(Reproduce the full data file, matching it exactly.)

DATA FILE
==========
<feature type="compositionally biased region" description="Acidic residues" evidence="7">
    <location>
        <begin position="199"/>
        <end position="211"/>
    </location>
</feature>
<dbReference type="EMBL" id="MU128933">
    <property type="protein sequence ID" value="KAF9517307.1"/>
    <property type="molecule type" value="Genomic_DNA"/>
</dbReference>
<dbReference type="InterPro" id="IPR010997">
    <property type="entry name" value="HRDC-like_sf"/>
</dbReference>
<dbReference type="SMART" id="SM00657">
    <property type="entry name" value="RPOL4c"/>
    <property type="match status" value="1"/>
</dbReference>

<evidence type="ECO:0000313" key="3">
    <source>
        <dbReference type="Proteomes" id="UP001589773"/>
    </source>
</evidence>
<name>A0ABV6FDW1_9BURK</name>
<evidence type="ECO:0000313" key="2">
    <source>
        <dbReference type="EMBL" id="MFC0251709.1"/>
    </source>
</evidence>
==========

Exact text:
<feature type="compositionally biased region" description="Acidic residues" evidence="7">
    <location>
        <begin position="199"/>
        <end position="211"/>
    </location>
</feature>
<dbReference type="EMBL" id="MU128933">
    <property type="protein sequence ID" value="KAF9517307.1"/>
    <property type="molecule type" value="Genomic_DNA"/>
</dbReference>
<dbReference type="InterPro" id="IPR010997">
    <property type="entry name" value="HRDC-like_sf"/>
</dbReference>
<dbReference type="SMART" id="SM00657">
    <property type="entry name" value="RPOL4c"/>
    <property type="match status" value="1"/>
</dbReference>

<evidence type="ECO:0000313" key="3">
    <source>
        <dbReference type="Proteomes" id="UP001589773"/>
    </source>
</evidence>
<name>A0ABV6FDW1_9BURK</name>
<evidence type="ECO:0000313" key="2">
    <source>
        <dbReference type="EMBL" id="MFC0251709.1"/>
    </source>
</evidence>